How a proposed dog park caused an uproar in a Cincinnati neighborhood
CINCINNATI (WXIX) - Petitions, online discourse and public surveys have been floating around the Clifton Heights community for nearly a year after Cincinnati Parks proposed in January to build a dog park in Burnet Woods.
The project is something Clifton Heights residents, dog owners and environmentalists cannot find common ground on. Some local dog owners have expressed enthusiasm for the park as it could be a place for socialization, while activists believe it could create damage to the woods and possibly be a hazard to human health.
On Thursday, the University of Cincinnati student organization, UC Students for Burnet Woods, hosted a protest outside of the Cincinnati Parks Administration Building to show their opposition to the dog park.
Since 2018, the student group has been actively against any development that threatens the woods’ ecosystem. One student member, Mackenzie Mason, told FOX19 NOW that as soon as they heard the word “turf,” the majority of the organization disagreed.
What is Cincinnati Parks’ proposal?
The 8,900 sq. ft. project is estimated to cost $450,000 and will be built along Brookline Drive off of Jefferson and Ludlow avenues. Amenities include a 5-foot-tall fence around the park, a double-fenced entrance, synthetic turf, a water source for the owners and their dogs, benches and concrete seats, a play mound and trash bins with free trash bags.
On Thursday, the commissioners gave a brief update as to when the dog park will begin construction. As of now, the project is in the planning phase, but crews will start in the spring and are expected to be done at the end of 2024.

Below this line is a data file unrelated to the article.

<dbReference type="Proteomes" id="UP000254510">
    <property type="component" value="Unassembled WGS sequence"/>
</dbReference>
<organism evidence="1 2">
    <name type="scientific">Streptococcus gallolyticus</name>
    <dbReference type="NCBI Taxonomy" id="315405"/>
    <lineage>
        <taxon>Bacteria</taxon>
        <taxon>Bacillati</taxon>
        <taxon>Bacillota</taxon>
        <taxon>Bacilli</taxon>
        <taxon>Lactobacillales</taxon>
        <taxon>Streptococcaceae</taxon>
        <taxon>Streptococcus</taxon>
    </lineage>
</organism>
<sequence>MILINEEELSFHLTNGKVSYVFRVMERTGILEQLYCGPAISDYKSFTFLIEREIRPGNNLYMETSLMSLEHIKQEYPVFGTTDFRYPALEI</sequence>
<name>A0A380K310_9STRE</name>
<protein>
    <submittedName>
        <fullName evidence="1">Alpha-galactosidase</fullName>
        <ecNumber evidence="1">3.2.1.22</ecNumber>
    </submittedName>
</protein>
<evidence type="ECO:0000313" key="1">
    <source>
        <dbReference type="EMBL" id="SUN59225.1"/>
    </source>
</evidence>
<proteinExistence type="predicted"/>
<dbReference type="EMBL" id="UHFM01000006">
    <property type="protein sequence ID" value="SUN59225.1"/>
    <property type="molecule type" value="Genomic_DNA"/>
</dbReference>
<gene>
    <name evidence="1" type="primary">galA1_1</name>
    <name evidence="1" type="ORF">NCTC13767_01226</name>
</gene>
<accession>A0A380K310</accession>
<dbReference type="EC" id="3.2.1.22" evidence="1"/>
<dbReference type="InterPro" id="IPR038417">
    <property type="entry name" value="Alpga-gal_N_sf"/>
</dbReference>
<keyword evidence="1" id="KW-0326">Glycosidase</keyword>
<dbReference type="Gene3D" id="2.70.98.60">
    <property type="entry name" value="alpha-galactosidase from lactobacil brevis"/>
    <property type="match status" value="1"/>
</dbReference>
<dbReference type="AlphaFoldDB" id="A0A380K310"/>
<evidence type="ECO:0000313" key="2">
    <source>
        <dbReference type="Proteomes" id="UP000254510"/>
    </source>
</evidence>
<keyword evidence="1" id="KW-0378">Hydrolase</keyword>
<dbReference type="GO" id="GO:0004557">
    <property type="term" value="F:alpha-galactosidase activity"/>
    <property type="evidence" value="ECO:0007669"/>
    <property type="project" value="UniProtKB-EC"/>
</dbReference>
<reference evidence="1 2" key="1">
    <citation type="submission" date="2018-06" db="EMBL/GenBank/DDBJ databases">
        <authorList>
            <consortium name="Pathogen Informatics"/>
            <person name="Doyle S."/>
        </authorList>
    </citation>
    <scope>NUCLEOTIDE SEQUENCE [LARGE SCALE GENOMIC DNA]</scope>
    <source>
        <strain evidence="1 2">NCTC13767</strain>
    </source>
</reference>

“Cincinnati Parks is excited to bring this new park amenity to Burnet Woods serving the Clifton area. The dog park will provide a new recreation experience for area residents and their dogs, further contributing to the attractiveness and quality of life for visitors and residents of Clifton, Corryville and CUF,” said Cincinnati Parks’ Communications, Engagement, & Volunteers Division Manager Rocky Merz.
While some residents and dog owners are enthusiastic about the new area, concern continues to loom over the parks’ plans.
Like the proposal says, synthetic turf will be installed in the new dog park - an issue most environmentalists cannot look past. Bob Hyland with Preserve Burnet Woods is one of them.
A few of the environmental concerns he listed include the following:
- Destruction of urban green space, which he says is a needed tool in reducing “urban heat island effect in a time of global heating.”
- It would replace a natural area - that birds and pollinators often come to - with synthetic turf and concrete. Hyland says over 160 species of birds have been spotted in the woods in addition to deer, squirrels, coyotes, foxes, and more.
- Surface temperature on sunny days could possibly increase up to 180 degrees due to the turf.
- It would kill the soil beneath the turf, which Hyland says would further degrade the historic park.
- It would diminish the ability to mitigate stormwater runoff, which can cause sewage overflows, degrade the water quality and destroy homes.